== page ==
Crossover Guard: MEICA1 Prevents Meiotic Mishaps
During meiosis, recombination between allelic sequences on pairs of homologous chromosomes forms crossovers; these crossovers help make sure that the homologs segregate accurately (reviewed in Zhang et al., 2014). However, cells must suppress recombination between non-allelic sequences, as ectopic recombination can create massive chromosomal rearrangements. Eukaryotes have evolved mechanisms to prevent non-allelic recombination, including suppressing the formation of double-stranded breaks in repetitive DNA, promoting allelic recombination by chromosome pairing, and producing non-crossover events from inappropriate recombination events. Mismatch repair proteins function with some helicases to resolve inappropriate recombination and can stop the formation of a heteroduplex if the region contains too many mismatches.
Based on a genetic screen for sterile mutants in rice (Oryza sativa). Hu et al. (2017) identify MEICA1 (meiotic chromosome association 1), a novel protein that functions to regulate crossover formation and limit aberrant crossovers. Sequence analysis showed that MEICA1 has a domain of unknown function (DUF4487), but lacks other known domains. Also, MEICA1 has been conserved in eukaryotes. The meica1 mutants show normal vegetative growth, but produce non-viable pollen. Staining and immunohistochemistry showed that the meica1 mutants underwent normal synapsis, including formation of the synaptonemal complex. However, staining of meiotic chromosomes showed the formation of abnormal connections between chromosomes in meica1 mutants during pachytene and chromosome bridges and fragments at anaphase I in meica1 mutants (see figure) and MEICA1 RNA interference plants.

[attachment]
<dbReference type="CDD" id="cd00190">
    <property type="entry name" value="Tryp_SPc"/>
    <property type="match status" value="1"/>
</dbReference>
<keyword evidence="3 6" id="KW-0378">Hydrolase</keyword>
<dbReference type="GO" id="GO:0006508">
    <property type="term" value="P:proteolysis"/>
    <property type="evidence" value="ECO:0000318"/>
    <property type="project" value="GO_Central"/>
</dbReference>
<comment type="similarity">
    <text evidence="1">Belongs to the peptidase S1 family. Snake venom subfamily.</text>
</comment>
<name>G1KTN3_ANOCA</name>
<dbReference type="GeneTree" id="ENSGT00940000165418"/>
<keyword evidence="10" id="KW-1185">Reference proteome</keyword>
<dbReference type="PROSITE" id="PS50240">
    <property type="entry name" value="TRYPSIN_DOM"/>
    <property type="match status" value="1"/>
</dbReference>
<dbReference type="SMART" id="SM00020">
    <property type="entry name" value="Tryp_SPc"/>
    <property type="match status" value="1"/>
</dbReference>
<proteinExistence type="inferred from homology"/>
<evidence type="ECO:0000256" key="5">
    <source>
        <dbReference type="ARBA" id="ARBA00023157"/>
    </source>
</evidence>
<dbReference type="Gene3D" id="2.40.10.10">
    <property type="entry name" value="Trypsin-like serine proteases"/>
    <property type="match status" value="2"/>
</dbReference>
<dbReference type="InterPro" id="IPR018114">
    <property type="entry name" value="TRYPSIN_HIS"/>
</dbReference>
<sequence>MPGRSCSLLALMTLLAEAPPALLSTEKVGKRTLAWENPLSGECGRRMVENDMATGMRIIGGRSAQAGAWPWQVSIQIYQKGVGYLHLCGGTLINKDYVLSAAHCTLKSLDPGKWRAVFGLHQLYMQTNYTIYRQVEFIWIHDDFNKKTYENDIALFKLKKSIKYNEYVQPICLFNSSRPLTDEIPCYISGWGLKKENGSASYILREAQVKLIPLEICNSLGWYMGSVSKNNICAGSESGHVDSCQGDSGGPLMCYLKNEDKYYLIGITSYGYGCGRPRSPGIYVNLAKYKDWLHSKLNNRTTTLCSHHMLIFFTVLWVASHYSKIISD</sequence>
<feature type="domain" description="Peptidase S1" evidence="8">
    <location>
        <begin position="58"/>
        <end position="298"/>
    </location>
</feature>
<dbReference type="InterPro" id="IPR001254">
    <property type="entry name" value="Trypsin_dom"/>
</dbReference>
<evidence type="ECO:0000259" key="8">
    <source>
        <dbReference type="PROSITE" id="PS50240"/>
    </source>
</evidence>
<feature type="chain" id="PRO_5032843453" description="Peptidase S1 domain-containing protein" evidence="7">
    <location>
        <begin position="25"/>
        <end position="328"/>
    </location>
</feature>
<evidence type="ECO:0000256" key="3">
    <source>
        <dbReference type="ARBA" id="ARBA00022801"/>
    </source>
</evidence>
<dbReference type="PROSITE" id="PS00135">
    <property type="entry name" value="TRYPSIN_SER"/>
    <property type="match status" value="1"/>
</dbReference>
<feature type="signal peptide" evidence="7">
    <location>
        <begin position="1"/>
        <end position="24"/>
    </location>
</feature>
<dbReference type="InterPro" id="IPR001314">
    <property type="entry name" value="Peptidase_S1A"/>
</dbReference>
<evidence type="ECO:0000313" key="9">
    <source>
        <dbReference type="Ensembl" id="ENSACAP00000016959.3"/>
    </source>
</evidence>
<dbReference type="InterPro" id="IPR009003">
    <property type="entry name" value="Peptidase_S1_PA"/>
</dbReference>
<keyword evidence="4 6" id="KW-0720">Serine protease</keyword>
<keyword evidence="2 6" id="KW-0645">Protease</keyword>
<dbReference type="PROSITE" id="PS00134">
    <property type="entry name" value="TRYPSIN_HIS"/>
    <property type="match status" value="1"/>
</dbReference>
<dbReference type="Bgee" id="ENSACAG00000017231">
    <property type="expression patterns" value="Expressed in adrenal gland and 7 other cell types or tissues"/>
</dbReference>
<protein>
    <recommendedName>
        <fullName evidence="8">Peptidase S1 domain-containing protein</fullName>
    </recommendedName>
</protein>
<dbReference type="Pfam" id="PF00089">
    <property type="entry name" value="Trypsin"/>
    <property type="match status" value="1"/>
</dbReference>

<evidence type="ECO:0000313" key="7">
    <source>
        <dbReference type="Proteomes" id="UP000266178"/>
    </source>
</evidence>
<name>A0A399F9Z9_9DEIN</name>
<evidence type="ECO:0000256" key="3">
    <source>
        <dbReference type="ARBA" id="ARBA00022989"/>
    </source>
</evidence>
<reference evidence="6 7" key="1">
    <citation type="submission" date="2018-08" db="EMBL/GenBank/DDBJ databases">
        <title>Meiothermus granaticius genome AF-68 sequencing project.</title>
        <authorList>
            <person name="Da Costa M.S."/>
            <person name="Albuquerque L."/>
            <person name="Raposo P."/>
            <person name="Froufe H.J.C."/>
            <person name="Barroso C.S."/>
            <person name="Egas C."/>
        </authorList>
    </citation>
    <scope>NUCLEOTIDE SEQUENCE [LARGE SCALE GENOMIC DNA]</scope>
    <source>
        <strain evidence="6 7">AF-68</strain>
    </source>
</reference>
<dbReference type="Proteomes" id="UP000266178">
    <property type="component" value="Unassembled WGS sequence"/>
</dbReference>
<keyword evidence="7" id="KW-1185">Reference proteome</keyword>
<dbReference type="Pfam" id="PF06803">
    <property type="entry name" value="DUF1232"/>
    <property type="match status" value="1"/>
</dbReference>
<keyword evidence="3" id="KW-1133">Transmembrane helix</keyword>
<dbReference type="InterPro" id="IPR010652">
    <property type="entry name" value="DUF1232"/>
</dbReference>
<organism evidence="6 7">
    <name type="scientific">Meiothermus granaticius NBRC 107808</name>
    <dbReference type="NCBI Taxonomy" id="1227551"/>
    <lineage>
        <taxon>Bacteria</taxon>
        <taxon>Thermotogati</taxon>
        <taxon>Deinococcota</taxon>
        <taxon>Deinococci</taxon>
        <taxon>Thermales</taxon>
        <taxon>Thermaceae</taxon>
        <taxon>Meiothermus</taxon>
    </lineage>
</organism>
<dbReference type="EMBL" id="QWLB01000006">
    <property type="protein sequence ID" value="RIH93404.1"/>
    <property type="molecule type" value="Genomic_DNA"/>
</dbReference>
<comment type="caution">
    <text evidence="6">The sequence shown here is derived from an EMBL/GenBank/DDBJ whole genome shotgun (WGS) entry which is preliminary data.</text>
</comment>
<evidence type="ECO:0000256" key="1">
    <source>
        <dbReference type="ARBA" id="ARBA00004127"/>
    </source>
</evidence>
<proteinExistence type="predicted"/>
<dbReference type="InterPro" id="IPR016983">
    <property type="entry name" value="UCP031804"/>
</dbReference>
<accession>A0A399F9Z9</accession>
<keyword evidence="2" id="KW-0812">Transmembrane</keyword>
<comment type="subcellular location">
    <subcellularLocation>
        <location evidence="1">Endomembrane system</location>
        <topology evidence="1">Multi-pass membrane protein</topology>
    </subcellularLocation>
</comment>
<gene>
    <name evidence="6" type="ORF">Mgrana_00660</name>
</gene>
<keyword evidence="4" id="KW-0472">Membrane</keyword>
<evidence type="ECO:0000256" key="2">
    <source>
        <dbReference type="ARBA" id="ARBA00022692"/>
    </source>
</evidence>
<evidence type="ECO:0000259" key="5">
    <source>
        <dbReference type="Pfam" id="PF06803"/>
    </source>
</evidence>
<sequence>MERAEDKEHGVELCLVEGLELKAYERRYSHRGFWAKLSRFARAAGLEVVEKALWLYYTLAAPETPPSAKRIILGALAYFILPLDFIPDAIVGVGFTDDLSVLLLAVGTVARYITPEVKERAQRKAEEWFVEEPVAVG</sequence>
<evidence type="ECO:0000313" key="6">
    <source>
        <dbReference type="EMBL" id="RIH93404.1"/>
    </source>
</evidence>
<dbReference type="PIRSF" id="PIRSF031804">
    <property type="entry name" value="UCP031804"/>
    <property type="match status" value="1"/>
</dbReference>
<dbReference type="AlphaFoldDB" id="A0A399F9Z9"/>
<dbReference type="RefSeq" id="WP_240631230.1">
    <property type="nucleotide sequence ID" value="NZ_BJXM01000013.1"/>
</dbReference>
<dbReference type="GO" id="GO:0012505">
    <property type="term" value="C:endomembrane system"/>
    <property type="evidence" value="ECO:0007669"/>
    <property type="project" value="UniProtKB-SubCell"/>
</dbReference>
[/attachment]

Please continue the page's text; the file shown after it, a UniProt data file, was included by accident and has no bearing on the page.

The authors next used a genetic analysis to examine the pathways involved in MEICA1 function. First, they found that double mutants with a mutant that fails to produce DNA double-stranded breaks (and thus fails to initiate crossovers) suppressed the meica1 mutant phenotype. However, a mutant defective in non-homologous end-joining did not suppress meica1. Genetic analysis showed that the recombinase Disrupted Meiotic cDNA1 (DMC1) functions upstream in the same pathway as meica1: the dmc1 meica1 mutants have a phenotype similar to dmc1 and DMC1 localization does not require MEICA1. Immunolocalization showed that MEICA1 associates with chromatin during early meiosis. Moreover, MEICA1 localization was disrupted in dmc1 mutants, and in other mutants that affect early steps of recombination. Finally, a yeast two-hybrid screen (confirmed by split-luciferase assays) identified the mismatch repair protein MSH7 and the type IA topoisomerase (TOP3α) as interacting with MEICA1.
The genetic and immunolocalization assays showed that MEICA1 acts in recombination after strand invasion and work in yeast and humans showed that TOP3a forms a complex (including the RecQ helicase) that suppresses crossovers by disassembling an early intermediate, the D-loop. Indeed, the meica1 mutants showed increased numbers of foci of proteins involved in late crossover events, indicating an increased number of crossovers. How MEICA1 functions to guard genomic integrity by preventing aberrant crossovers from proceeding, remains an intriguing subject for future research.
Hu, Q., Li, Y., Wang, H., Shen, Y., Zhang, C., Du, G., Tang, D., Cheng, Z. (2017) MEICA 1 (meiotic chromosome association 1) interacts with TOP3α and regulates meiotic recombination in rice. Plant Cell 10.1105/tpc.17.00241.
Zhang, J., Zhang, B., Su, H., Birchler, J.A., Han, F. (2014) Molecular Mechanisms of Homologous Chromosome Pairing and Segregation in Plants. Journal of Genetics and Genomics 41 117–123.
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